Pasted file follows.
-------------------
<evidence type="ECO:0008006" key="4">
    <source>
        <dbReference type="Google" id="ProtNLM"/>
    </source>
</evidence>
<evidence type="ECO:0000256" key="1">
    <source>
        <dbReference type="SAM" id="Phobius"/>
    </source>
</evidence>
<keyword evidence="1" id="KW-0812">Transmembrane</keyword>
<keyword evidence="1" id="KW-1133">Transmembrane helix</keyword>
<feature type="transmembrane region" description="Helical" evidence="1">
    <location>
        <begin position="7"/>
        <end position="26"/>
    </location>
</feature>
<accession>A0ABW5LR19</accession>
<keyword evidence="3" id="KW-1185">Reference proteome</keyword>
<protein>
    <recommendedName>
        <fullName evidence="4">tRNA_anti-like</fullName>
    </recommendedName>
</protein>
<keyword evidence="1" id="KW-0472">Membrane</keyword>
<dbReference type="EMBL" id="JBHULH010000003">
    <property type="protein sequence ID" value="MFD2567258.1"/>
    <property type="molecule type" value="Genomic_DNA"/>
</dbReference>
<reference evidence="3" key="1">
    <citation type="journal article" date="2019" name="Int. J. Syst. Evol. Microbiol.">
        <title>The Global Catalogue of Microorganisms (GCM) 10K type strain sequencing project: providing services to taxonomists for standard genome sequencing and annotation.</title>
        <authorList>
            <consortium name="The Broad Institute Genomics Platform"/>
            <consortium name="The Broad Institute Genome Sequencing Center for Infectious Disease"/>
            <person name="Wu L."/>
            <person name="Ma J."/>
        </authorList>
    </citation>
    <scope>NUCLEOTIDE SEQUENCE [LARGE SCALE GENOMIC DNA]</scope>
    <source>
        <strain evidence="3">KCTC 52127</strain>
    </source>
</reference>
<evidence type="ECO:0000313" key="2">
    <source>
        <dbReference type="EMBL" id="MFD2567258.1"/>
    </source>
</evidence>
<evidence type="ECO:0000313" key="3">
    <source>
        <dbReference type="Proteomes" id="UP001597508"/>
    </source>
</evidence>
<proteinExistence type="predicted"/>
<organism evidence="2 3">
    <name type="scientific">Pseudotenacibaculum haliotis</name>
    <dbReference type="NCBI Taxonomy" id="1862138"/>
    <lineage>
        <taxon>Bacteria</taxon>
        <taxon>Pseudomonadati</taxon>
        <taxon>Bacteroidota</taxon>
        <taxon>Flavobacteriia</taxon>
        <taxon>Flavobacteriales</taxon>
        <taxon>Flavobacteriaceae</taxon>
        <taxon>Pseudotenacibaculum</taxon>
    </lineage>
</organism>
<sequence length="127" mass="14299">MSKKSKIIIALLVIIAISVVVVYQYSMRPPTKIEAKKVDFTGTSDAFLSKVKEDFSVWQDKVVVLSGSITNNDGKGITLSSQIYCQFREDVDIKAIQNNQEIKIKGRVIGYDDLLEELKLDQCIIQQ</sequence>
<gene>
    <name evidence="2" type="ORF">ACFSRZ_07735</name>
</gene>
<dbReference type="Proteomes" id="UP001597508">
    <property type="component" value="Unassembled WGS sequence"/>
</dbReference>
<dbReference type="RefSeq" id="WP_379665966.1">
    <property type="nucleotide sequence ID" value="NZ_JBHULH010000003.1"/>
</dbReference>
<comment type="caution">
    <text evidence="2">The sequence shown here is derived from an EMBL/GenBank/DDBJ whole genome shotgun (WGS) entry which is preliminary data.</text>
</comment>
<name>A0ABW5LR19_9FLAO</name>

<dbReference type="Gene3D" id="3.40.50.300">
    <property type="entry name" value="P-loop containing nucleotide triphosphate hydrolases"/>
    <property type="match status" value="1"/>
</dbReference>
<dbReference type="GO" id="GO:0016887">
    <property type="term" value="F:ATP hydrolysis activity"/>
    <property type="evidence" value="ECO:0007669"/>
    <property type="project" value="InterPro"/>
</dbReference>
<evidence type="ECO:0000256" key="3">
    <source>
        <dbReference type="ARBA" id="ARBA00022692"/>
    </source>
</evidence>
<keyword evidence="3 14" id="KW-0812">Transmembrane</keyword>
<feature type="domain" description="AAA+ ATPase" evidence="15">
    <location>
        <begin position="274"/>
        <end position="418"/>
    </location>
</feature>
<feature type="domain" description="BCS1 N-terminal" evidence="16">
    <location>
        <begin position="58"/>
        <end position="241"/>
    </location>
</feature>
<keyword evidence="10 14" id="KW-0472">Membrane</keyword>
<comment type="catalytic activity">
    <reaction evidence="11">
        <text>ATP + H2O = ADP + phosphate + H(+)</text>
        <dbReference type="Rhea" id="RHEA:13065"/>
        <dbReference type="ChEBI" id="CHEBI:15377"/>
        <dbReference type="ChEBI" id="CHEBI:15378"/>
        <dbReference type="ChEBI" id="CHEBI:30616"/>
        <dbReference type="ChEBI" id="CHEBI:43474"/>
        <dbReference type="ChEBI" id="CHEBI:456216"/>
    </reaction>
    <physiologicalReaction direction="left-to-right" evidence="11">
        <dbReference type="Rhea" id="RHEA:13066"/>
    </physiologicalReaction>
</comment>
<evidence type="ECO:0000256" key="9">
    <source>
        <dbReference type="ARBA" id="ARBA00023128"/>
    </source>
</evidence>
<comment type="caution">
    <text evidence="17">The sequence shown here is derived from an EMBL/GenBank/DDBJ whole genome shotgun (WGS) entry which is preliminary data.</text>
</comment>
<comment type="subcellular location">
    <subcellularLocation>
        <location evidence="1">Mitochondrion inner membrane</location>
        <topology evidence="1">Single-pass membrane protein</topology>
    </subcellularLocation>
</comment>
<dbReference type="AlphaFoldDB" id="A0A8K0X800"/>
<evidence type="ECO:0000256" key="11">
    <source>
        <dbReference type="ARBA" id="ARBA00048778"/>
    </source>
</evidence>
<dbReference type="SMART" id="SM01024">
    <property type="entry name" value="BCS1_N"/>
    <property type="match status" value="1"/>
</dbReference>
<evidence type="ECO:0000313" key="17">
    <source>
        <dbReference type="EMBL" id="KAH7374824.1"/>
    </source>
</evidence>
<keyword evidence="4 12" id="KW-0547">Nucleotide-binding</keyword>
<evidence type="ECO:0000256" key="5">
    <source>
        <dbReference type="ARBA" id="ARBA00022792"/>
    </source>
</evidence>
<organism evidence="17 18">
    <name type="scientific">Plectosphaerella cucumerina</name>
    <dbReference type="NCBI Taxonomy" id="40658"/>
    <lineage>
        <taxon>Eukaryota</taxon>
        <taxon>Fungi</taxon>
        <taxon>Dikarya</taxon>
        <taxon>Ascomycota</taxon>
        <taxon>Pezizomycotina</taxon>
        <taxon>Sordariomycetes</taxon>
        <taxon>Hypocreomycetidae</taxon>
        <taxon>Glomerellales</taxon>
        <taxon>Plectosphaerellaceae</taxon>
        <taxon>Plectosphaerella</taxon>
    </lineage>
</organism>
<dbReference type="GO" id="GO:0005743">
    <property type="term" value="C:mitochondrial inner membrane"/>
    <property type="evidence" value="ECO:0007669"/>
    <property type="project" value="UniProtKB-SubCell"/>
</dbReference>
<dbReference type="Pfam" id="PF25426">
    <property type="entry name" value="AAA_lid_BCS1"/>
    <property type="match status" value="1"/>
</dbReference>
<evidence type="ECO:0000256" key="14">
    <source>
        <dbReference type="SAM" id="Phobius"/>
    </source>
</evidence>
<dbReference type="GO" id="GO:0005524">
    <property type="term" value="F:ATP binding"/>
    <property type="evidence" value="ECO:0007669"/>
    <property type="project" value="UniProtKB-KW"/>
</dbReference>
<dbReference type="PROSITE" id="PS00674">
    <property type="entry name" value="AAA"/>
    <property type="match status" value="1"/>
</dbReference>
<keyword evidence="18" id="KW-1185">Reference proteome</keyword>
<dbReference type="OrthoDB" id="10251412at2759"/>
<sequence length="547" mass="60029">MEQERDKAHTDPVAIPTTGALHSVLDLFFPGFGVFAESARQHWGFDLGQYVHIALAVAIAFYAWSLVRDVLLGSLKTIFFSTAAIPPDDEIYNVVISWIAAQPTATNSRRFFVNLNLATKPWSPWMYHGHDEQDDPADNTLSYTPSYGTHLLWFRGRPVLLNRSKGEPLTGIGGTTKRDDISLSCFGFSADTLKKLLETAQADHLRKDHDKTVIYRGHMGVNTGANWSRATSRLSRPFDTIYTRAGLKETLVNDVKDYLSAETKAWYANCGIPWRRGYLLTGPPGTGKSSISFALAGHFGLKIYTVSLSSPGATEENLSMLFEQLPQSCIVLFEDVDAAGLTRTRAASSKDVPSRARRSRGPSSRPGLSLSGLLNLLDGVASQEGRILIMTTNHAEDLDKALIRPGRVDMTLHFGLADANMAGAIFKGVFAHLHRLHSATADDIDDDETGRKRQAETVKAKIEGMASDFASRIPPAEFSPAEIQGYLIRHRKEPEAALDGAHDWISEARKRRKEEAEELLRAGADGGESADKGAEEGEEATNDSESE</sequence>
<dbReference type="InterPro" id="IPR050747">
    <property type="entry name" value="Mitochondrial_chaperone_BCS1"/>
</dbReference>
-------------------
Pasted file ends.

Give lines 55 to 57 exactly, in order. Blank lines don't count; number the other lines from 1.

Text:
</evidence>
<proteinExistence type="predicted"/>
<organism evidence="2 3">